Type News: Genuine Craft

Elemental, effervescent, and well-poured? Dive into this week’s news and new type and judge for yourself!

The latest release from Bureau des Affaires Typographiques builds on the common perception that thickness implies slowness and the thinner seems speedier. Jérôme Knebusch’s Instant “shifts gears” during its progression from the cursively-influenced lighter weight to the rigid geometry of the heaviest style. Combining and contrasting the different “speeds” of this five weight sans provides some surprisingly expressive results. If this concept doesn’t quite jell for you, perhaps Knebusch’s video explanation will help.

Last fall, we stumbled across Eduilson Wessler Coan’s delightfully didone-flavoured Encorpada Black. It was a design that left us longing for more of the generous, feminine forms and exaggerated ink-trappy details. Well, our collective prayers have been answered. Coan is back with the revamped and expanded Encorpada Pro — now featuring seven complete weights with true italics. There’s also plenty of flexible OpenType features and swoopy, swashy goodness to go around.

Neil Summerour describes Halogen — his contemporary, extended sans — as having “a sense of style and swagger.” Avoiding the traditional geometric construction found in similar sans families, the characters are directly influenced by Summerour’s “lettering tendencies” rather than pure, mechanical drafting. Some of the lowercase details — particularly the pinched transitions in the alternate glyphs — are unique and quite masterful. Weights range from hairline through black and include a full complement of case sensitive features and numeric options to tinker with.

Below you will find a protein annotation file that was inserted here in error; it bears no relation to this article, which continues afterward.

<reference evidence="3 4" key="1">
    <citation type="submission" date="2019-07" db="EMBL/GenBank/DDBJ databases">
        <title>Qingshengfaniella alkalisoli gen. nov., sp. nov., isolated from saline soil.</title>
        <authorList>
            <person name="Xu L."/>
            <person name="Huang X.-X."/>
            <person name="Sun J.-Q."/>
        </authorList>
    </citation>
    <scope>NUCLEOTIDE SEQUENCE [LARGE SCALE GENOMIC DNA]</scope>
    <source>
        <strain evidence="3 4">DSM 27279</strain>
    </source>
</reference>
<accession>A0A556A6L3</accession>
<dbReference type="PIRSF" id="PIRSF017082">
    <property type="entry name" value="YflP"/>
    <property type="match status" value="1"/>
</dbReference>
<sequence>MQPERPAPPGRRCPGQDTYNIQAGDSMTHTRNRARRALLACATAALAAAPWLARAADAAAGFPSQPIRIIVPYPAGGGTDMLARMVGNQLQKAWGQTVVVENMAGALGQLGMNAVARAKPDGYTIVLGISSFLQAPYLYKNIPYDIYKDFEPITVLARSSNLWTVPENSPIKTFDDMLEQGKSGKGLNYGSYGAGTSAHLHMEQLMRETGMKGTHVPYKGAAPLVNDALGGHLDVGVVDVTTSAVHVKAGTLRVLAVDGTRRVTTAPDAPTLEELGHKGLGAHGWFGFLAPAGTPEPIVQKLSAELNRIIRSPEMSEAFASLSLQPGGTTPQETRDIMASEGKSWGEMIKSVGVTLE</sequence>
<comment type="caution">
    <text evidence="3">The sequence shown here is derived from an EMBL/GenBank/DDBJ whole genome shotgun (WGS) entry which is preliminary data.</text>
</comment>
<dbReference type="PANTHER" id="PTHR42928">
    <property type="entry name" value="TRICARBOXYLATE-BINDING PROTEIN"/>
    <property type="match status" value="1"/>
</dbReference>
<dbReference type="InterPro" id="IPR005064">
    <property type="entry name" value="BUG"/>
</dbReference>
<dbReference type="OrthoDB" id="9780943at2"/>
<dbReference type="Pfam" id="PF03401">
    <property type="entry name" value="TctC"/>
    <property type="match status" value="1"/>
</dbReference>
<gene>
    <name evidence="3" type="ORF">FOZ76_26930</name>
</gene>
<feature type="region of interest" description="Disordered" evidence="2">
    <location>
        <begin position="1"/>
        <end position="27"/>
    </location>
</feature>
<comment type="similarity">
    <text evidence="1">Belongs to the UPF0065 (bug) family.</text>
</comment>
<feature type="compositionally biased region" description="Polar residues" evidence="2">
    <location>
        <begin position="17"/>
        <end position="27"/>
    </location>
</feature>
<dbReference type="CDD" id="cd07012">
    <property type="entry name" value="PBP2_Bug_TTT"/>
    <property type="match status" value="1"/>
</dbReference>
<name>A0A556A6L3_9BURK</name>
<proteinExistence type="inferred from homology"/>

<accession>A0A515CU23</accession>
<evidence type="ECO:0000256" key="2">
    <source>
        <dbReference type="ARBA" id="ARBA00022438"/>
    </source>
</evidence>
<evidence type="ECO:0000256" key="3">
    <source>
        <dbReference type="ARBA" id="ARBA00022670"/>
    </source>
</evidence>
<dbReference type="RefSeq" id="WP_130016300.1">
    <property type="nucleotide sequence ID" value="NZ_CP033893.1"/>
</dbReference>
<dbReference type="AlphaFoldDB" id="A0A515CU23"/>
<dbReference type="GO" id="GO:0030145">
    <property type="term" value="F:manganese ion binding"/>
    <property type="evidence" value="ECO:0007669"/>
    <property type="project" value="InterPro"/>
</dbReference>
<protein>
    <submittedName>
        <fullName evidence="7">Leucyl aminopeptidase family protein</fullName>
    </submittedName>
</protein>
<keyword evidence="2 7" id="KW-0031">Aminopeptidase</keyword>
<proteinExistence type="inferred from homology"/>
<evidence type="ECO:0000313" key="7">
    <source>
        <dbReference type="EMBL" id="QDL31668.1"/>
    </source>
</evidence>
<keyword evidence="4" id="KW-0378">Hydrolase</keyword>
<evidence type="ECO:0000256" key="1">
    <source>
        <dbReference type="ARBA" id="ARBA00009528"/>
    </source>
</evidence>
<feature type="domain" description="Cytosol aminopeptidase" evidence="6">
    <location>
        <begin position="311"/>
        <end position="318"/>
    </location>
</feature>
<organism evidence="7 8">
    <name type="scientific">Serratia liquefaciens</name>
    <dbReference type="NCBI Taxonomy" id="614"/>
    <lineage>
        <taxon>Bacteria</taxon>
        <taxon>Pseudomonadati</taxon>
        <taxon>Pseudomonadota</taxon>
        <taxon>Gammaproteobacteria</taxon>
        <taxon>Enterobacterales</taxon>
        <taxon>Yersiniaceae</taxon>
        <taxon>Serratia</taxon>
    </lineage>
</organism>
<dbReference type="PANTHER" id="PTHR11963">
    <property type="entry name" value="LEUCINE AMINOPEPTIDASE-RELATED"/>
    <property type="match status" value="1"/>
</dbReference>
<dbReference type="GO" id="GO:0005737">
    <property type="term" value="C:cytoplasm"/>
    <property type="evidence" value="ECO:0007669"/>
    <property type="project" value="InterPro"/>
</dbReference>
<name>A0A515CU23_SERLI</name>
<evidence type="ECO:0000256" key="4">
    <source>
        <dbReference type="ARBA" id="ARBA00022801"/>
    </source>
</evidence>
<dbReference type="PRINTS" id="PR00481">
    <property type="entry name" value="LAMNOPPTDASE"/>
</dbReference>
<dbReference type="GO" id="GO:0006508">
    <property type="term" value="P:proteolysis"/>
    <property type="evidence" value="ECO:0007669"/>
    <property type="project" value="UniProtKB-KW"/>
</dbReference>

Type-Ø-Tones may have one the most typographically awkward foundry names around, but they do release some charming typefaces. Speaking of which, fresh from the charm farm is Laura Meseguer’s Guapa. Beginning its life as an experimental “postmodern deco” design, this simple monoline sans manages to pack a few surprises — curlicue swashes, playful initial caps, and unexpected ligatures.

Kristyan Sarkis’ Greta Arabic is a clean, calligraphic face designed specifically to tackle the demands of newspaper publishing — just like its Latin counterpart, Peter Biľak’s popular Greta Text. Each of the four weights sports a trio of “grades” — allowing the publication designer to choose the ideal heaviness or “colour” to suit the situation. Additional background on Sarkis’ research behind this new typeface can be found in her article entitled The Influences of Greta Arabic.

Finland’s Mika Melvas brings comfortable, casual style to the condensed, connected script. Alina has an effortless, handlettered vibe and comes equipped with a load of ligatures, including one for every repeating lowercase letter.

The first thing you notice about Gestalten’s Canary is the backslant. Designer Mark Froemberg’s hybrid approach to the semi-script combines a dynamic, reverse italic antiqua with an illustrative brush script. A boggling number of ligatures, swashes, titling caps, and other glyphic alternates accompany each of the six weights. Peruse the extensive (and beautifully produced) PDF specimen for examples of all these typographic treats.

From new type to the news, which might be greater than the sum of its parts:

Speaking of schedules, here are some more things for you to track.

And with that, we’ve breezed through another week of news and new type. Thanks for joining us!

Grant Hutchinson has once again found some of the finest new typefaces around.

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